So Earth (and Venus because of its similar size) radiates most of its light in the infrared, which greenhouse gases do not allow to pass through the atmosphere. So instead of that newly radiated heat (IR light) being transmitted out through the atmosphere and into space, it gets trapped and increases the temperature for us on the surface. Now, normally for us on Earth that’s fine because our planet does a great job of regulating the surface temperature through a process known as the carbon dioxide (CO2) cycle. The CO2 cycle helps Earth to self-regulate its temperature. If it’s too hot, the excess carbon dioxide in the atmosphere dissolves in the water in the ocean, then settles and is stored in rocks of the ocean floor. If it’s too cold, then the carbon dioxide which returns to the interior of the planet (via subduction caused by plate tectonics) is released back into the atmosphere by volcanoes. So Earth can do a really good job at keeping track of its own thermostat, which has helped Earth maintain a stable surface temperature even though the temperature of the Sun has changed significantly over time. The problem with the greenhouse effect on Earth is that if we add too many new greenhouse gases (specifically carbon dioxide) that Earth can’t/isn’t ready to handle, then we can mess up the delicate balance that Earth is working so hard to maintain for us.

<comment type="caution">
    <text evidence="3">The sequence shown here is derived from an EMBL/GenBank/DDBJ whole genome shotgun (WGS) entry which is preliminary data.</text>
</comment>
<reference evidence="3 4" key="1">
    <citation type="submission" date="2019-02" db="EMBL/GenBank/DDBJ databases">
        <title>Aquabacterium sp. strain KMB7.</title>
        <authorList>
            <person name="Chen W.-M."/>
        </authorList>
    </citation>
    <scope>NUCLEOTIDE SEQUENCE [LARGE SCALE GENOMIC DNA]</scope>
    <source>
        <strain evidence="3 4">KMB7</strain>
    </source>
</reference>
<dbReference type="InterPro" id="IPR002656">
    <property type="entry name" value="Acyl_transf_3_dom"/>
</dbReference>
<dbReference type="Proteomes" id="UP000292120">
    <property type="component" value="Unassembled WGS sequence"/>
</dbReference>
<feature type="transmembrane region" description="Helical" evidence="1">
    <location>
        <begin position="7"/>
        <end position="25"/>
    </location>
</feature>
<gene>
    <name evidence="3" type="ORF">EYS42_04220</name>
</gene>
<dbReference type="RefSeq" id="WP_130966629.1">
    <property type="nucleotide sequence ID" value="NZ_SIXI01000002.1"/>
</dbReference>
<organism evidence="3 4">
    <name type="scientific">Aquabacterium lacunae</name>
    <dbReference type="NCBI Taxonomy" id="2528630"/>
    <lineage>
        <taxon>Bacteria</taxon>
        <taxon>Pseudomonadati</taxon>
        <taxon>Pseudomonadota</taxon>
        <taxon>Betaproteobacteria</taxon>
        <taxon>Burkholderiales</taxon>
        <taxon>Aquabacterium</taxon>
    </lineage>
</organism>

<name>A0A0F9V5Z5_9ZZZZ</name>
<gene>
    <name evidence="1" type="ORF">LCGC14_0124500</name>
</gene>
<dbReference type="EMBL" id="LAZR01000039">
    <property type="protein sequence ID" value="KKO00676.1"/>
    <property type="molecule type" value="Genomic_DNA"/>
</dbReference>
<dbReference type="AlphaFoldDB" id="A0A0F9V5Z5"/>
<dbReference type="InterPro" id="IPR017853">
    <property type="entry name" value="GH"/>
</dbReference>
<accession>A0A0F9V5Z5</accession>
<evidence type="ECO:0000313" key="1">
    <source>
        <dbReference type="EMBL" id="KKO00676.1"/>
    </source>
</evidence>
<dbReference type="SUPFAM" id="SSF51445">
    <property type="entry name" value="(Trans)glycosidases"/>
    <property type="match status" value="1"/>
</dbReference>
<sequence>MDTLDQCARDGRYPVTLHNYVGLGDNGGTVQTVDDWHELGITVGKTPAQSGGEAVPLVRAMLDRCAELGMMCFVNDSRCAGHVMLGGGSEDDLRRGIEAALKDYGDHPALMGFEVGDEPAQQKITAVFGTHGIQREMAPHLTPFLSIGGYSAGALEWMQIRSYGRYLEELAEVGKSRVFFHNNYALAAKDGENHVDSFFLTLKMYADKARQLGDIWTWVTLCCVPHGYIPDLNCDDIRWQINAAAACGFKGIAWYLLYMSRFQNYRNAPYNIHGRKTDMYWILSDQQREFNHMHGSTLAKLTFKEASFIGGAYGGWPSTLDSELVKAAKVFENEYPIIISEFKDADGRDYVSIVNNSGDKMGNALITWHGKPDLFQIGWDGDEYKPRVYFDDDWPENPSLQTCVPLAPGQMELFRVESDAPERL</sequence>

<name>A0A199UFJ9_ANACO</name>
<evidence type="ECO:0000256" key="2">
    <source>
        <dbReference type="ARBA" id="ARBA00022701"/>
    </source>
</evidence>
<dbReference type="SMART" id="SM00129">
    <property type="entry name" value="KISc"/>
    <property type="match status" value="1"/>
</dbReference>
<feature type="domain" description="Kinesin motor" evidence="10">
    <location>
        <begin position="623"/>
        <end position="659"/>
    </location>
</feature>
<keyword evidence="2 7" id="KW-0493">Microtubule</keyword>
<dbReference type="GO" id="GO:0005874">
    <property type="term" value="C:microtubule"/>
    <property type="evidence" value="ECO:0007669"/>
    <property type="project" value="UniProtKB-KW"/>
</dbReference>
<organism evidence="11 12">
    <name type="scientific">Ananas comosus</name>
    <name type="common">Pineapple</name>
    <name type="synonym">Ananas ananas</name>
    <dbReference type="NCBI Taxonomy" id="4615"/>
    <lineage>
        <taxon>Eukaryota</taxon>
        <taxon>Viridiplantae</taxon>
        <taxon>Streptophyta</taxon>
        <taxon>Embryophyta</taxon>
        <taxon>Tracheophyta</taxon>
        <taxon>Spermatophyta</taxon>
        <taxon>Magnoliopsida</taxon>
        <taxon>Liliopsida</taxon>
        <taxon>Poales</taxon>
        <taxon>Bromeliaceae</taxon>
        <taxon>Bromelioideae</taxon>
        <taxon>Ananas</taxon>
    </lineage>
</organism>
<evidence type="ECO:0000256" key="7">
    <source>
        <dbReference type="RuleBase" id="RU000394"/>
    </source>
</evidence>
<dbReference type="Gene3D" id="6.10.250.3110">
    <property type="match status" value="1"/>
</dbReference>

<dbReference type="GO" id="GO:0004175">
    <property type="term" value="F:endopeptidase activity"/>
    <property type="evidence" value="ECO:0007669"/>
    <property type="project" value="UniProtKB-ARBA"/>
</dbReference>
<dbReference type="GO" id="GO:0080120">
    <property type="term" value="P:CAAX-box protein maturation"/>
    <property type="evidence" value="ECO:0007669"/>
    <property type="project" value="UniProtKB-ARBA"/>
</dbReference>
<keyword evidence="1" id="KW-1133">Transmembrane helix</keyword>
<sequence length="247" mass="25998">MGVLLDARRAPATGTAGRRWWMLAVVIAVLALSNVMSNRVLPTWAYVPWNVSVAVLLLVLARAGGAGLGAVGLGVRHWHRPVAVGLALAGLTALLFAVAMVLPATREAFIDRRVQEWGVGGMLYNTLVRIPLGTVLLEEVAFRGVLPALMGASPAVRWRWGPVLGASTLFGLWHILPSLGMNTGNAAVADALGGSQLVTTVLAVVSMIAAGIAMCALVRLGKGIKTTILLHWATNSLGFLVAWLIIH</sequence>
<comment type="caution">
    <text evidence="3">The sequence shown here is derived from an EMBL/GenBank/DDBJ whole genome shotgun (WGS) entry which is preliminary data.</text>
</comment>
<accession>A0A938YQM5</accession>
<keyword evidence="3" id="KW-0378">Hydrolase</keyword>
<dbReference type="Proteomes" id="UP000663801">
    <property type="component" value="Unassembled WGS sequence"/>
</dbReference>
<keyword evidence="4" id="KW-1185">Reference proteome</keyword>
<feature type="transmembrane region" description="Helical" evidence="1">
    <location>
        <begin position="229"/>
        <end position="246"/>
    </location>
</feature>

So what, Venus has more carbon dioxide in its atmosphere, why does that matter to Earth? Well, because it could very easily have happened to us. The only reason that Venus is a horrible, deadly world, the hottest in the solar system, with temperatures over 700º F is because it’s closer to the Sun than Earth is. The average distance of Venus’s from the Sun (called the semi-major axis) is ~72% of that of Earth’s; that means it’s roughly 66,928,200 miles away from the Sun (that’s a mere 26,027,600 miles– or 109 times the distance to the Moon– closer than Earth is). Astronomically speaking, that’s a very small distance. If primordial Earth’s orbit was altered enough to move it that roughly 26 million miles closer to the Sun– by, say an asteroid impact similar to the one that we believe created the Moon— then Earth could have ended up the same as Venus. If Earth were to move that mere 30% closer to the Sun, then the liquid water oceans which we have on Earth that dissolve the excess carbon dioxide, removing it from our atmosphere, would have evaporated. Water vapor is actually one of the best greenhouse gases, so the evaporation of the water vapor into the air combined with the failure to remove carbon dioxide from the atmosphere, would result in a runaway heating effect that the planet would have no way to stop.

So it’s by a very small distance, a distance that’s only 30 times larger than the diameter of the Sun, that Earth escaped being a hellish, fiery deathtrap and became the one oasis of life that we know of in the universe.

– Cheers,
Ian Cohen
Manager, UNH Observatory

Modified version of original blog post from The Sky’s the Limit.